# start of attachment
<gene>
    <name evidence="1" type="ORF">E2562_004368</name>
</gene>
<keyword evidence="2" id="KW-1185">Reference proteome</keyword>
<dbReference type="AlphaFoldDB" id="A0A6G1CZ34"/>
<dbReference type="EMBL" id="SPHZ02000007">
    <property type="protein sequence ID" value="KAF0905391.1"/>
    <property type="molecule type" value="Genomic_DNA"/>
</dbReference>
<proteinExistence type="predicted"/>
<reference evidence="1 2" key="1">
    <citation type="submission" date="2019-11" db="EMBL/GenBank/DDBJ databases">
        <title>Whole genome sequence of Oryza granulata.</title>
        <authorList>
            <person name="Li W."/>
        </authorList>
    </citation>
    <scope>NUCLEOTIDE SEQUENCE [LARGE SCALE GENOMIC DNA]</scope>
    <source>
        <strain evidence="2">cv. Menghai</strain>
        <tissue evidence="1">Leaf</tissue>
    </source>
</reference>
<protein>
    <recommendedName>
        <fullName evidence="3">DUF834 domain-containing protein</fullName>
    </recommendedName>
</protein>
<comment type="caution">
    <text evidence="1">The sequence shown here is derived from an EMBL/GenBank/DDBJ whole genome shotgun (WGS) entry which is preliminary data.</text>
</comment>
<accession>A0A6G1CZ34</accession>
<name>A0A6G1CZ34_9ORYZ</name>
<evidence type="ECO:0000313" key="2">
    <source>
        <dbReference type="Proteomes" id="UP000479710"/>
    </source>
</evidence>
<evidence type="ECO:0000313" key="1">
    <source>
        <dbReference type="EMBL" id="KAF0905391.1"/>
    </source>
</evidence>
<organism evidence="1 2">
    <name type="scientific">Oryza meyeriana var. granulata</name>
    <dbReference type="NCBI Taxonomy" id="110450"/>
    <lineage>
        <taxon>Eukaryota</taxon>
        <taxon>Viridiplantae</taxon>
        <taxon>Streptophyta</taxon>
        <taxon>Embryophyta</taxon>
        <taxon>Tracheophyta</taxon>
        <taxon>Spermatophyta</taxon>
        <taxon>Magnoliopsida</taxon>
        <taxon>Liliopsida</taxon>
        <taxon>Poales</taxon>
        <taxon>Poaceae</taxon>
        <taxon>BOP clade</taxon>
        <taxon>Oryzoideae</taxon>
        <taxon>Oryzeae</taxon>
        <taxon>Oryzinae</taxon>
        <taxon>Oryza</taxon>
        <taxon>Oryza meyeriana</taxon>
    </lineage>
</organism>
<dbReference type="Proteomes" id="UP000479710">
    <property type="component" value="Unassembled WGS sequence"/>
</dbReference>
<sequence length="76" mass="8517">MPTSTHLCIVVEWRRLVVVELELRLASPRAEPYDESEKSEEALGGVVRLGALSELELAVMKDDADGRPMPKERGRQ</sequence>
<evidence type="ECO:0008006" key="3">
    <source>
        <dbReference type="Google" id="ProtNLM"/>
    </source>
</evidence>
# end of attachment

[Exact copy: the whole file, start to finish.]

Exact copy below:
<gene>
    <name evidence="1" type="ORF">E2562_004368</name>
</gene>
<keyword evidence="2" id="KW-1185">Reference proteome</keyword>
<dbReference type="AlphaFoldDB" id="A0A6G1CZ34"/>
<dbReference type="EMBL" id="SPHZ02000007">
    <property type="protein sequence ID" value="KAF0905391.1"/>
    <property type="molecule type" value="Genomic_DNA"/>
</dbReference>
<proteinExistence type="predicted"/>
<reference evidence="1 2" key="1">
    <citation type="submission" date="2019-11" db="EMBL/GenBank/DDBJ databases">
        <title>Whole genome sequence of Oryza granulata.</title>
        <authorList>
            <person name="Li W."/>
        </authorList>
    </citation>
    <scope>NUCLEOTIDE SEQUENCE [LARGE SCALE GENOMIC DNA]</scope>
    <source>
        <strain evidence="2">cv. Menghai</strain>
        <tissue evidence="1">Leaf</tissue>
    </source>
</reference>
<protein>
    <recommendedName>
        <fullName evidence="3">DUF834 domain-containing protein</fullName>
    </recommendedName>
</protein>
<comment type="caution">
    <text evidence="1">The sequence shown here is derived from an EMBL/GenBank/DDBJ whole genome shotgun (WGS) entry which is preliminary data.</text>
</comment>
<accession>A0A6G1CZ34</accession>
<name>A0A6G1CZ34_9ORYZ</name>
<evidence type="ECO:0000313" key="2">
    <source>
        <dbReference type="Proteomes" id="UP000479710"/>
    </source>
</evidence>
<evidence type="ECO:0000313" key="1">
    <source>
        <dbReference type="EMBL" id="KAF0905391.1"/>
    </source>
</evidence>
<organism evidence="1 2">
    <name type="scientific">Oryza meyeriana var. granulata</name>
    <dbReference type="NCBI Taxonomy" id="110450"/>
    <lineage>
        <taxon>Eukaryota</taxon>
        <taxon>Viridiplantae</taxon>
        <taxon>Streptophyta</taxon>
        <taxon>Embryophyta</taxon>
        <taxon>Tracheophyta</taxon>
        <taxon>Spermatophyta</taxon>
        <taxon>Magnoliopsida</taxon>
        <taxon>Liliopsida</taxon>
        <taxon>Poales</taxon>
        <taxon>Poaceae</taxon>
        <taxon>BOP clade</taxon>
        <taxon>Oryzoideae</taxon>
        <taxon>Oryzeae</taxon>
        <taxon>Oryzinae</taxon>
        <taxon>Oryza</taxon>
        <taxon>Oryza meyeriana</taxon>
    </lineage>
</organism>
<dbReference type="Proteomes" id="UP000479710">
    <property type="component" value="Unassembled WGS sequence"/>
</dbReference>
<sequence length="76" mass="8517">MPTSTHLCIVVEWRRLVVVELELRLASPRAEPYDESEKSEEALGGVVRLGALSELELAVMKDDADGRPMPKERGRQ</sequence>
<evidence type="ECO:0008006" key="3">
    <source>
        <dbReference type="Google" id="ProtNLM"/>
    </source>
</evidence>